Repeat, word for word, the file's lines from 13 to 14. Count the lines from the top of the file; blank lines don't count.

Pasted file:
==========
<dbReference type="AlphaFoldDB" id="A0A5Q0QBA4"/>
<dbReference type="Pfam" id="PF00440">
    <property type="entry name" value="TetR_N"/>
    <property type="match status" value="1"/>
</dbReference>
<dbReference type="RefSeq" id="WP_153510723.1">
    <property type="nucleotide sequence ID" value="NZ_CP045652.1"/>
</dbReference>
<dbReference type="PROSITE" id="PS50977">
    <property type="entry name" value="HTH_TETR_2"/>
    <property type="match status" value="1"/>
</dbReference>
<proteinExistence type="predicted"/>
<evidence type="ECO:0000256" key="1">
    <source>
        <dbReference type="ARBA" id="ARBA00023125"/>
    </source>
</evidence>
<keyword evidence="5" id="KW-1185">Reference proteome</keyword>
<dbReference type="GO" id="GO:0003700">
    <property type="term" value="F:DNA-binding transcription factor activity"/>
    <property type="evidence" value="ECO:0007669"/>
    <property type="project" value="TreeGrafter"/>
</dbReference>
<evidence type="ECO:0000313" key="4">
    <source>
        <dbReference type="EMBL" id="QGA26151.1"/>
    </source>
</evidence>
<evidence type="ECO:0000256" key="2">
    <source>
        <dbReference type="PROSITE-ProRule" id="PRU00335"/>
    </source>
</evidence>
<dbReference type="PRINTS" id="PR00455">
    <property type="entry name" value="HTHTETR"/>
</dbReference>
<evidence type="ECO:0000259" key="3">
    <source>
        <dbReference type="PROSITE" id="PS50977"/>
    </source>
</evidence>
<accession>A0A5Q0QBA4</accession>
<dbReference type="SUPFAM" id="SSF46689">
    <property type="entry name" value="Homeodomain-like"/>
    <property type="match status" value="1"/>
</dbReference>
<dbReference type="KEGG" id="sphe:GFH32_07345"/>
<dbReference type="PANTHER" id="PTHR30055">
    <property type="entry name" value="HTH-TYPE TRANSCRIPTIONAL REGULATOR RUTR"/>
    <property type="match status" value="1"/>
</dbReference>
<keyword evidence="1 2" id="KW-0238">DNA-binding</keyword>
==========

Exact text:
<proteinExistence type="predicted"/>
<evidence type="ECO:0000256" key="1">